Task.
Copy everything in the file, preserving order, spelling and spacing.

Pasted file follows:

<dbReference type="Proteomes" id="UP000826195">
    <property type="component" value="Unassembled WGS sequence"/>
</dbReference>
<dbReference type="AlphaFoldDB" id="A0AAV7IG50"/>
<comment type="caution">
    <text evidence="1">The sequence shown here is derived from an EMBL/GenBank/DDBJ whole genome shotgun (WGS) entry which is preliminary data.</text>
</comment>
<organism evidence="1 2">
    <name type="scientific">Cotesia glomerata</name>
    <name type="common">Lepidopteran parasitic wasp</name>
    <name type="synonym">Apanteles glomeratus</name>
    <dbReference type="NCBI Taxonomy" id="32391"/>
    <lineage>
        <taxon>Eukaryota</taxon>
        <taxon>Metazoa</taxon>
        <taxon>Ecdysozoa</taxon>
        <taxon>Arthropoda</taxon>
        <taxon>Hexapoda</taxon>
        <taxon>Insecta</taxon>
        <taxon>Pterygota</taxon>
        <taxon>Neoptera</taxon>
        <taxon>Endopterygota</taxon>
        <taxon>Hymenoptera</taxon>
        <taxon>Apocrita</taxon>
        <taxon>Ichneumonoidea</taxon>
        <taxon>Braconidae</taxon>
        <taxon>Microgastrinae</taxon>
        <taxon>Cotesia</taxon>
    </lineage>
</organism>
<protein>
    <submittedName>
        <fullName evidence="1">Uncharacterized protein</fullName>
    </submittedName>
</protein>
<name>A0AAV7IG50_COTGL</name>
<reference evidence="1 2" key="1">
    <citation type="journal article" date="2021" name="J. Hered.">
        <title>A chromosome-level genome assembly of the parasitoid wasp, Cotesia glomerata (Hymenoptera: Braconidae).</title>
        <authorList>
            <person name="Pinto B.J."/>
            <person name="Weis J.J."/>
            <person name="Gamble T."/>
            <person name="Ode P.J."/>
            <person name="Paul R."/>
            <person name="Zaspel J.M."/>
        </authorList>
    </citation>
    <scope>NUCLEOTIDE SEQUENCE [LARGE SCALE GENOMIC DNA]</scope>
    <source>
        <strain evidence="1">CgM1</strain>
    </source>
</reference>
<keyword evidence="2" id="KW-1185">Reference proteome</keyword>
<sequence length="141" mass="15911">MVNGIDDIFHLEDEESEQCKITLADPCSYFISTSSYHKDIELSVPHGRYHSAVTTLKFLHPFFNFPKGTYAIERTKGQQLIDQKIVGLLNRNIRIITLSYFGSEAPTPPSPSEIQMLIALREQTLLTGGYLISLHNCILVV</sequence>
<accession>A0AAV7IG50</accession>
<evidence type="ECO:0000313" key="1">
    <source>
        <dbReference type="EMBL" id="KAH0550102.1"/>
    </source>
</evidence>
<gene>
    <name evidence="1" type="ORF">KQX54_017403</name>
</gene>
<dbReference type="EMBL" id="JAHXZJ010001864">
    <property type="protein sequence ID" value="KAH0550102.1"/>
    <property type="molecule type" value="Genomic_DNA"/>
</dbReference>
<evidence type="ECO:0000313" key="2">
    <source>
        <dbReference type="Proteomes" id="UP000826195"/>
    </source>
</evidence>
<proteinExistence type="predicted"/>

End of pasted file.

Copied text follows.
<dbReference type="Proteomes" id="UP000826195">
    <property type="component" value="Unassembled WGS sequence"/>
</dbReference>
<dbReference type="AlphaFoldDB" id="A0AAV7IG50"/>
<comment type="caution">
    <text evidence="1">The sequence shown here is derived from an EMBL/GenBank/DDBJ whole genome shotgun (WGS) entry which is preliminary data.</text>
</comment>
<organism evidence="1 2">
    <name type="scientific">Cotesia glomerata</name>
    <name type="common">Lepidopteran parasitic wasp</name>
    <name type="synonym">Apanteles glomeratus</name>
    <dbReference type="NCBI Taxonomy" id="32391"/>
    <lineage>
        <taxon>Eukaryota</taxon>
        <taxon>Metazoa</taxon>
        <taxon>Ecdysozoa</taxon>
        <taxon>Arthropoda</taxon>
        <taxon>Hexapoda</taxon>
        <taxon>Insecta</taxon>
        <taxon>Pterygota</taxon>
        <taxon>Neoptera</taxon>
        <taxon>Endopterygota</taxon>
        <taxon>Hymenoptera</taxon>
        <taxon>Apocrita</taxon>
        <taxon>Ichneumonoidea</taxon>
        <taxon>Braconidae</taxon>
        <taxon>Microgastrinae</taxon>
        <taxon>Cotesia</taxon>
    </lineage>
</organism>
<protein>
    <submittedName>
        <fullName evidence="1">Uncharacterized protein</fullName>
    </submittedName>
</protein>
<name>A0AAV7IG50_COTGL</name>
<reference evidence="1 2" key="1">
    <citation type="journal article" date="2021" name="J. Hered.">
        <title>A chromosome-level genome assembly of the parasitoid wasp, Cotesia glomerata (Hymenoptera: Braconidae).</title>
        <authorList>
            <person name="Pinto B.J."/>
            <person name="Weis J.J."/>
            <person name="Gamble T."/>
            <person name="Ode P.J."/>
            <person name="Paul R."/>
            <person name="Zaspel J.M."/>
        </authorList>
    </citation>
    <scope>NUCLEOTIDE SEQUENCE [LARGE SCALE GENOMIC DNA]</scope>
    <source>
        <strain evidence="1">CgM1</strain>
    </source>
</reference>
<keyword evidence="2" id="KW-1185">Reference proteome</keyword>
<sequence length="141" mass="15911">MVNGIDDIFHLEDEESEQCKITLADPCSYFISTSSYHKDIELSVPHGRYHSAVTTLKFLHPFFNFPKGTYAIERTKGQQLIDQKIVGLLNRNIRIITLSYFGSEAPTPPSPSEIQMLIALREQTLLTGGYLISLHNCILVV</sequence>
<accession>A0AAV7IG50</accession>
<evidence type="ECO:0000313" key="1">
    <source>
        <dbReference type="EMBL" id="KAH0550102.1"/>
    </source>
</evidence>
<gene>
    <name evidence="1" type="ORF">KQX54_017403</name>
</gene>
<dbReference type="EMBL" id="JAHXZJ010001864">
    <property type="protein sequence ID" value="KAH0550102.1"/>
    <property type="molecule type" value="Genomic_DNA"/>
</dbReference>
<evidence type="ECO:0000313" key="2">
    <source>
        <dbReference type="Proteomes" id="UP000826195"/>
    </source>
</evidence>
<proteinExistence type="predicted"/>